Over time the quality of the used porcelain mass, the glaze types and the underglaze decoration techniques had increased and the product range subsequently changed, covering additional figures and groups, many different vases, candlesticks and dish sets. Many well known sculptors and designers worked for Metzler & Ortloff or had their items produced there, the list actually reads itself like a Who's Who of that time, including names like Horst Aschermann, Josef Baier, August Bornkessel, Walter Bosse (who also designed items for the ⇒Porzellanfabrik Arno Fischer), Helmut & Fritz Diller, C. Graser, Klára Herczeg, Hoffmann, Jeuthe, Karl Kemedinger, Hans Knesl, Erich Legler, Franz Lippert, C. Mutzenbacher, Carl Nacke, Karl Röhrig, Max Sauerbrey, Richard Scheibe, Erich Schmidt-Kestner, Winkler, Wessel, Paul Wynand and the specialist for animal figures Paul Zeiler. Numerous figures were designed by Siegismund Wernekinck who also worked for the company of ⇒Galluba & Hoffmann while others were created by Gustav Oppel, who worked for the renown Aelteste Volkstedter Porzellanmanufaktur in Volkstedt. This impressive background helped the company to survive as the items struck the taste of many influential people.
But the political changes following the founding of the German Democratic Republic in 1949 also influenced the company (which had been for years producing mainly for export), meaning that the company was forced to cut back in exports and concentrate on the local markets. Even if the primary market changed, the number of employees at the factory remained stable at 125 during the 1950's and 60's.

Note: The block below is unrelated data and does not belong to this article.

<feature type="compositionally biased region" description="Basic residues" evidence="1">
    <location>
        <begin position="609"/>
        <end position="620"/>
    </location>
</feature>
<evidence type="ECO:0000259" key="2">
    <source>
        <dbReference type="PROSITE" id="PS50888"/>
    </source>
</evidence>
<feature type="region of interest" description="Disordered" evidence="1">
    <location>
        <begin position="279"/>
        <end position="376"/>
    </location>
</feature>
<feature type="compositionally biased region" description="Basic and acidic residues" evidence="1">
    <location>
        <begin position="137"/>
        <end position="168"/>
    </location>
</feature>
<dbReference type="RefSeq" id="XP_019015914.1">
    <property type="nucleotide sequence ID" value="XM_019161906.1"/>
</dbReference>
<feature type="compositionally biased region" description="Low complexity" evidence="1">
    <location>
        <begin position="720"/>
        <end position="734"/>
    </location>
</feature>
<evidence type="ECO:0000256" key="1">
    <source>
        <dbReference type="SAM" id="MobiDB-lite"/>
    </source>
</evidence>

: Porzellanfabrik Metzler & Ortloff K.G. (1959 until 1972)
On January 1st 1959 the factory was nationalized and the business form was changed into a ⇒Kommanditgesellschaft after all former private shareholders had been expropriated. Their shares were transferred to the state-owned Deutsche Investitionsbank who officially became the new owner of the factory. In 1968 the bank officially transferred responsibility to the also state-owned Porzellanfabrik Lichte, which at that time was part of the ⇒V.E.B. Henneberg Porzellan combine in Ilmenau.
 : V.E.B. Kunstporzellan Ilmenau (1972 until 1976)
By 1972 the internal combine structure had changed and the factory was renamed accordingly. The former supervisor V.E.B. Henneberg Porzellan around 1973 also went through a change following the construction of a new factory in Eichicht (a town part of Ilmenau) and was renamed Neues Porzellanwerk Ilmenau. When the new factory reached its full production capacity in 1975, plans were made to modernize the V.E.B. Kunstporzellan Ilmenau subsidiary but these were dropped for economical reasons. Production at the former Metzler & Ortloff factory therefore was slowly decreased and it finally closed in 1976.
(Picture by Paula Jardine)
(Picture by Margaret K. Mott)
(Picture by Margaret Goodwin)